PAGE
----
(Bloomberg) -- Walt Disney Co. Chief Executive Officer Bob Iger said he’s no longer considering selling the company’s traditional TV channels, like ABC and FX, reversing comments from earlier this year.

The executive, who returned to run Disney a year ago following the dismissal of his successor, Bob Chapek, had floated the idea of a sale in July. In an interview with CNBC, Iger said such channels may no longer be essential to the company.

“My thought at the time was that I would be public with that thought process, and I went as far as saying they might not be core to the company,” Iger said Wednesday at the New York Times DealBook Summit in New York. “I did not want to be accused of being an old media executive” and not open to selling legacy media assets.

Read More: ABC Sale Talks Heat Up as Byron Allen Makes Offer 

Disney received interest in the channels from Nexstar Media Group Inc. and an offer from businessman Byron Allen. At an employee event on Tuesday, however, TV chief Dana Walden said that networks like ABC and the Hulu streaming service can work together to create a wider audience.

Back at the DealBook Summit, Iger said Disney regularly evaluates its holdings to see whether they still fit with the company’s plans.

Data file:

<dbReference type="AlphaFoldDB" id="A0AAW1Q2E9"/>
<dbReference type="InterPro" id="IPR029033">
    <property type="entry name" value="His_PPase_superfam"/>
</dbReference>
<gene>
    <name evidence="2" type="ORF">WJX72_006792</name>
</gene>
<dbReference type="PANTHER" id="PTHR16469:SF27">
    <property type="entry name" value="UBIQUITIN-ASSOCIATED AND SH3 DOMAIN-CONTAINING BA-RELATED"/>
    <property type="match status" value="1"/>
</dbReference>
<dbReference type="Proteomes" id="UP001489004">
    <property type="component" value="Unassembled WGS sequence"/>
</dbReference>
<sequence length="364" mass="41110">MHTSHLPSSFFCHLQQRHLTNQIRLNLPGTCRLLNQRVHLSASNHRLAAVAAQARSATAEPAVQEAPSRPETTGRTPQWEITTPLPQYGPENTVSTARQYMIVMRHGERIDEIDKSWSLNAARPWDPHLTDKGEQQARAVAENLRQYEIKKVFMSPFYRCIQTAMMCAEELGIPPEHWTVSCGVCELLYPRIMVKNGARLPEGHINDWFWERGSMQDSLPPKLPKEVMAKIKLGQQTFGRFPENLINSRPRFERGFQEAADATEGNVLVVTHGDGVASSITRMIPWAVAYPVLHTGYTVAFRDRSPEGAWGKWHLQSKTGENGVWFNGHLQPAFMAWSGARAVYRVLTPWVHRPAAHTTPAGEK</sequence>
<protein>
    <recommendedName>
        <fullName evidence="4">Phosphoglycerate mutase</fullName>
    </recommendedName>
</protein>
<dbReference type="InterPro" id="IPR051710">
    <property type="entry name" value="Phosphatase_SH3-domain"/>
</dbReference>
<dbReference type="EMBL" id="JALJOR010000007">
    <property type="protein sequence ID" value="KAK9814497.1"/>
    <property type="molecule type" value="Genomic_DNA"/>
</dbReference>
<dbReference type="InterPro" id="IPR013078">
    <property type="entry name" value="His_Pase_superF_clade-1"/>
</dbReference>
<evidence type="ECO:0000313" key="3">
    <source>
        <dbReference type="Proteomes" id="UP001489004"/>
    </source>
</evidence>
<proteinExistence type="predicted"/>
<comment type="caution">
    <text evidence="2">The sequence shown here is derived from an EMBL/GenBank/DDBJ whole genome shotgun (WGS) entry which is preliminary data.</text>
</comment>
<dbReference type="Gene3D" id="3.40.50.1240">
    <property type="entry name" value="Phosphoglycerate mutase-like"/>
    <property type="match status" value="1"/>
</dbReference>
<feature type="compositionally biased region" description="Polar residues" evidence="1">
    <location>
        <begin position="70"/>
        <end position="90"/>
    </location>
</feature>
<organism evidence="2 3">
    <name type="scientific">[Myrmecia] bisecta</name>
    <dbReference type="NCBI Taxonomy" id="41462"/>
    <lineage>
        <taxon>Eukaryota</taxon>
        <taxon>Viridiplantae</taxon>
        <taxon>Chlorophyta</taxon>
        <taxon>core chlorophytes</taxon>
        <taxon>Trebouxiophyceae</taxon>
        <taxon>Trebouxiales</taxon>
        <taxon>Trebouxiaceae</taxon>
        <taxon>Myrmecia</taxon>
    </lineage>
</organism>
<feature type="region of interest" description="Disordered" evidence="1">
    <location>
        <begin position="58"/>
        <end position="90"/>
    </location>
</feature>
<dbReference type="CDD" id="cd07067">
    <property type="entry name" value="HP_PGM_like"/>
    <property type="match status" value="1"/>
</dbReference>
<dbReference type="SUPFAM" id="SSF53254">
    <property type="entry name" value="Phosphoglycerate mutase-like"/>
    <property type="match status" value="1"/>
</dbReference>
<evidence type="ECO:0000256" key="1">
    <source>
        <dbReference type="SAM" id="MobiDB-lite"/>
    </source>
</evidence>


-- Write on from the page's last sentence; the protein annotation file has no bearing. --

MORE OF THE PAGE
“Like all of our assets, we are constantly evaluating what is their value to the company today?” he said. “What could their value be tomorrow? Is it a growth business?”

Shares of Disney were little changed at $92.53 at the close in New York. They are up 6.5% this year.

Disney’s board will consider potential director nominations from activist investor Nelson Peltz’s Trian Fund Management LP, in line with its regular nomination and appointment process, Iger said. Late Wednesday, the company said it was appointing Morgan Stanley CEO James Gorman and veteran media executive Jeremy Darroch to its board. 

Read more: Disney Names Two New Directors Ahead of Expected Board Fight

Disney hasn’t resumed advertising on X, the platform formerly known as Twitter, after halting ads following owner Elon Musk’s endorsement of an antisemitic conspiracy theory.

Iger, whose opening the Shanghai Disneyland park was one of the most important achievements of his career, also said he’s not as optimistic as he once was about Disney’s business in China, given the tensions between the country and the US, which impacts American companies operating there. 

He also said at the summit that he offered to speak with Florida Governor Ron DeSantis but was refused. The Republican and the company are embroiled in a legal battle concerning oversight of Disney’s Florida theme parks. 

(Updates with board member appointments in eighth paragraph.)

©2023 Bloomberg L.P.